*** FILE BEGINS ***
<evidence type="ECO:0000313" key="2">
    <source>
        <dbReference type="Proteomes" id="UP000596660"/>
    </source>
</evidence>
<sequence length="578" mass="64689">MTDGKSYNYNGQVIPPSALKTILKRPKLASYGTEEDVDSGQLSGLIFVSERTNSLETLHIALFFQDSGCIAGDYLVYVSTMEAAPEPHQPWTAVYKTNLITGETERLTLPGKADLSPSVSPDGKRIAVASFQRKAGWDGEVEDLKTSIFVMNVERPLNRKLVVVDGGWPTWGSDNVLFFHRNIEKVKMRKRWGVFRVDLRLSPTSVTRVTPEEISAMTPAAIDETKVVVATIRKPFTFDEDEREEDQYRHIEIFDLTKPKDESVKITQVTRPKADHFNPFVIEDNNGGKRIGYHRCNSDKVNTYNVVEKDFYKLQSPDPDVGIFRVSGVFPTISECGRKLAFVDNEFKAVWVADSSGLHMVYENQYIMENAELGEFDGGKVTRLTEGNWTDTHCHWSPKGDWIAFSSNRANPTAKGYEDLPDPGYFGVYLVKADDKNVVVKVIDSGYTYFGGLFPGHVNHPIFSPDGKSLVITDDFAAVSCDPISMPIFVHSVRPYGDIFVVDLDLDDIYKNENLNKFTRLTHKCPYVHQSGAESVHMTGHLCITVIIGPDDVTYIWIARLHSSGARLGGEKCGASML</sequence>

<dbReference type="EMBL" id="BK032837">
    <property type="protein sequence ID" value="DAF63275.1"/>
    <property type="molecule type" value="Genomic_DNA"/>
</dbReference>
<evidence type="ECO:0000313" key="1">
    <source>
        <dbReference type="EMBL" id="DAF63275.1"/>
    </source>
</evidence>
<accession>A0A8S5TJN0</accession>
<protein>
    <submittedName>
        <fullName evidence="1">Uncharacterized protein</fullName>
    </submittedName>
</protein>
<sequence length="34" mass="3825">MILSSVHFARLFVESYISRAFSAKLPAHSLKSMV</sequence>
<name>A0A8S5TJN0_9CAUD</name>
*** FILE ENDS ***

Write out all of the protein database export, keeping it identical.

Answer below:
<evidence type="ECO:0000313" key="2">
    <source>
        <dbReference type="Proteomes" id="UP000596660"/>
    </source>
</evidence>
<sequence length="578" mass="64689">MTDGKSYNYNGQVIPPSALKTILKRPKLASYGTEEDVDSGQLSGLIFVSERTNSLETLHIALFFQDSGCIAGDYLVYVSTMEAAPEPHQPWTAVYKTNLITGETERLTLPGKADLSPSVSPDGKRIAVASFQRKAGWDGEVEDLKTSIFVMNVERPLNRKLVVVDGGWPTWGSDNVLFFHRNIEKVKMRKRWGVFRVDLRLSPTSVTRVTPEEISAMTPAAIDETKVVVATIRKPFTFDEDEREEDQYRHIEIFDLTKPKDESVKITQVTRPKADHFNPFVIEDNNGGKRIGYHRCNSDKVNTYNVVEKDFYKLQSPDPDVGIFRVSGVFPTISECGRKLAFVDNEFKAVWVADSSGLHMVYENQYIMENAELGEFDGGKVTRLTEGNWTDTHCHWSPKGDWIAFSSNRANPTAKGYEDLPDPGYFGVYLVKADDKNVVVKVIDSGYTYFGGLFPGHVNHPIFSPDGKSLVITDDFAAVSCDPISMPIFVHSVRPYGDIFVVDLDLDDIYKNENLNKFTRLTHKCPYVHQSGAESVHMTGHLCITVIIGPDDVTYIWIARLHSSGARLGGEKCGASML</sequence>

<dbReference type="EMBL" id="BK032837">
    <property type="protein sequence ID" value="DAF63275.1"/>
    <property type="molecule type" value="Genomic_DNA"/>
</dbReference>
<evidence type="ECO:0000313" key="1">
    <source>
        <dbReference type="EMBL" id="DAF63275.1"/>
    </source>
</evidence>
<accession>A0A8S5TJN0</accession>
<protein>
    <submittedName>
        <fullName evidence="1">Uncharacterized protein</fullName>
    </submittedName>
</protein>
<sequence length="34" mass="3825">MILSSVHFARLFVESYISRAFSAKLPAHSLKSMV</sequence>
<name>A0A8S5TJN0_9CAUD</name>